So today I started testing out a FULLTEXT index on my posts table. I created the index on both the post text and the title. It took a minute and a half and spiked my CPU to about 33% use. The index is over half the size of the database table. On the other hand, the index is smaller than the index on the search_wordmatch table so that’s something positive.
Over the coming weeks I am going to be experimenting with different search keywords and will be trying to get some metrics as to how well the fulltext index performs. There are three aspects that I am hoping to use to rate the success of this experiment. First, how fast are the results provided. Second, how effective are the results. Third, how easy is it going to be to give the user an interface to use the new index.
Stay tuned for more details.
It has been a while since I visited my honeypot board. I decided to have a look today…
Our users have posted a total of 385789 articles
We have 43968 registered users
And when I logged in, I had 33 unread PMs as well.
Bots have been busy. I intend to go back and see what additional patterns I can get from the data. In light of one of my recent posts about gmail being the most abused email domain, here are some stats that speak for themselves. These are the top ten email domains in use on my honey pot board:
| email_domain | users |
| gmail.com | 11323 |
| mail.ru | 6034 |
| meltmail.com | 1179 |
| gawab.com | 859 |
| getciallis.info | 855 |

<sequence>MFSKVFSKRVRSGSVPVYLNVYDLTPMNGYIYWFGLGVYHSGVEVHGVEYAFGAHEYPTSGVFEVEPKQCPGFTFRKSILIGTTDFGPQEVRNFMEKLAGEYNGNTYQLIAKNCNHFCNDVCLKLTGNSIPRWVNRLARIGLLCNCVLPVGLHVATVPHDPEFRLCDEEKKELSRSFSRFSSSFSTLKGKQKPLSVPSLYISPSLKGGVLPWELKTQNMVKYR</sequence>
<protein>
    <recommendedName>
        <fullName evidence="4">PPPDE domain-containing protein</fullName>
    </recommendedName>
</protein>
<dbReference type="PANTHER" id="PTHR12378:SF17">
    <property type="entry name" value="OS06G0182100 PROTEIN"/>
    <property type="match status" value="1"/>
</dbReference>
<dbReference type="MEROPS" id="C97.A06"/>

| spambox.us | 479 |
| serpdomains.com | 449 |
| atlantaclubs.cn | 282 |
| coolgwen.cn | 274 |
| coolsanta.cn | 255 |
One of the things I did before going “live” with my first board was add code to increment a page-view counter. Initially the code was in includes/page_tail.php but later on it was added to the banner code. I have been actively tracking daily page view activity over the past year or so. I have a nightly script that emails a report of the daily activity to my blackberry every night at midnight. But I had not looked at the cumulative total for quite a while.
Tonight I looked.
It’s over 100M page views for the life of the board.
The board launched in August of 2002. My page counter officially started on August 12th. On that day we had 2,123 views. On August 15th, which was the official launch announcement, we jumped all the way up to 8,757 page views for the day. On August 29th which was the day the mailing list was sent a note about the list being retired we hit 13,155 views, and then 19,441 for the following day. We didn’t come close to twenty thousand daily page views again until the following July, almost a year after the board launched.
Now we are averaging over 100,000 page views daily and have a cumulative total of 107,710,630 as I type this. That’s a lot of database queries!
A while ago I posted about a software product that lets you run backups and store them on Amazon.com’s S3 data center service. It was an interesting idea, but mostly it got me thinking about how to determine an optimal backup strategy for other board owners. I do my backups every night. I guess I should actually say I never do backups; I have a script do them for me instead. That’s one aspect to consider when setting up a backup strategy for your board.
For this post I would like to cover what are probably some fairly obvious concepts for experienced board owners. The first question that needs to be asked is: What do I need to include in my backup strategy?